Part of the reason why TMNT had slipped away from me in 1991 was due to something similar, but with a bit more of an edge. I mean, I was fifteen/sixteen at the time, growing up, leaving school and preparing to enter the real world. Watching kids cartoons, playing kids games and so on just didn’t interest mid-teenage me then (yes I was an idiot). It was the summer of 1991 when I was first introduced to Battletoads, a more ‘grown up’ parody of TMNT. I say ‘grown up’, using that as loosely as I can, because we all know now just how puerile Battletoads was.

The brainchild of Rare founders, Tim and Chris Stamper (read my book), Battletoads was unleashed onto the public in June, 1991. Seeing as a new game is released today, I thought I’d do a retrospective on the entire Battletoads franchise starting with that first game, up to the latest today and everything in-between, warts and all.

Battletoads

As previously mentioned, this is where it all started. It was June, 1991 when the first Battletoads game was released for the NES. Developed by Rare and published by Tradewest, Battletoads is a mix of scrolling beat ’em up/platformer and even a little vehicle action thrown in too. The plot of the game is that Professor T. Bird and the titular Battletoads, Rash, Zitz, and Pimple, are on a mission to escort Princess Angelica home on their spaceship. However, Pimple and Angelica take a detour on Pimple’s flying space-car when they are kidnapped by the Dark Queen and taken to a planet called Ragnarok. Professor T. Bird receives a call from the Dark Queen, daring Rash and Zitz to come and save their friend and Princess Angelica.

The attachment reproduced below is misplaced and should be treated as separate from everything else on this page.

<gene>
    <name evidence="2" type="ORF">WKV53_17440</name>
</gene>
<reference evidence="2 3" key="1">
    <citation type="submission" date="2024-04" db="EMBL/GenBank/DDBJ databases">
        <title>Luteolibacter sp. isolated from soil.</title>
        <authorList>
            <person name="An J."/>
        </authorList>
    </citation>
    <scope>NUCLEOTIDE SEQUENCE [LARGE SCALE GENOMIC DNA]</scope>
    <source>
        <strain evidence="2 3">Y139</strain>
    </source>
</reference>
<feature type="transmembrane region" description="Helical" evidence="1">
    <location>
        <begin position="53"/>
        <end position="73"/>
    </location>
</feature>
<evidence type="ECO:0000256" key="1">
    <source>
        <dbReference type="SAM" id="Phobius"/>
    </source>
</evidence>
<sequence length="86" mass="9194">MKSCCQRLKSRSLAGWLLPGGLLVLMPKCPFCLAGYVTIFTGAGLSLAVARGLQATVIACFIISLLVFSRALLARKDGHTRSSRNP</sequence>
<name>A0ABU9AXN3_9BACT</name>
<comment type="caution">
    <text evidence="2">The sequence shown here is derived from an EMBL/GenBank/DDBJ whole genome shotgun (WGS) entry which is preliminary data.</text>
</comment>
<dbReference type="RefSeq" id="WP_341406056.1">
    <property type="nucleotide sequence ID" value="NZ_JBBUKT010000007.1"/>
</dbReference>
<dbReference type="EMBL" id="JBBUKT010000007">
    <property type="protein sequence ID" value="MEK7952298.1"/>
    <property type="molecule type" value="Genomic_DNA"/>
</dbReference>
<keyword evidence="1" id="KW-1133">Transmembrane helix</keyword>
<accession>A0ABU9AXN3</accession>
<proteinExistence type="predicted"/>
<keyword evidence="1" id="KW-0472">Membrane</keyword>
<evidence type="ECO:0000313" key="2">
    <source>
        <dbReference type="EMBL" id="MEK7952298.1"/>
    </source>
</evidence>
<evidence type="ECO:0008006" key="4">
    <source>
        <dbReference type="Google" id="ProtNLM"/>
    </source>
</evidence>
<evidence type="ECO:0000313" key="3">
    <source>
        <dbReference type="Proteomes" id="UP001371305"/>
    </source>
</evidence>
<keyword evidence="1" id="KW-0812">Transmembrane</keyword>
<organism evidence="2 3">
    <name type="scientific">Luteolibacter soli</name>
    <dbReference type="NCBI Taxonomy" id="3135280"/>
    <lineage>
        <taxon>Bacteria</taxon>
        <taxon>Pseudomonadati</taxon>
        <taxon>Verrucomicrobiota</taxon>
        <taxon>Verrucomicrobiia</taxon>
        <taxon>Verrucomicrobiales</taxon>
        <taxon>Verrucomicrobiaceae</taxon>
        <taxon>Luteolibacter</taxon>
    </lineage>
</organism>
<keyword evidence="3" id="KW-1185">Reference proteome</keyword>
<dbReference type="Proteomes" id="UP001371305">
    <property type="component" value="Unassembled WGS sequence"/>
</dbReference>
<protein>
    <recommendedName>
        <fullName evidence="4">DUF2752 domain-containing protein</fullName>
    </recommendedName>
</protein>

BATTLETOADS NES

And so the game kicks off proper as a one or two-player affair with you controlling either Rash or Zitz of the titular toads. Battletoads is typical scrolling beat ’em up stuff. Simple enough controls with a jump and attack, various weapons to pick up so you can beat the bad guys with and so on. If you ever played Double Dragon, Golden Axe, Final Fight, etc, then you know what to expect here. But what separated Battletoads from other titles of its ilk back then was its humour and variety. Given the name of the heroes, you can be assured this game does not take itself seriously at all. It’s silly, puerile and yet utterly charming at the same time. There’s a real cartoony feel, not just with the overall presentation but also with the fighting itself. Knocking down bad guys with a huge boot, smashing into them with ram horns and so on. But then, each level feels different and fresh, there’s typical side scrolling action, abseiling down a canyon, even vehicle based levels (just say the words ‘turbo tunnel’ to a Battletoads fan and watch them break out in a cold sweat) to platforming sections. Battletoads really throws a lot into the mix… and it works very well too in all honesty.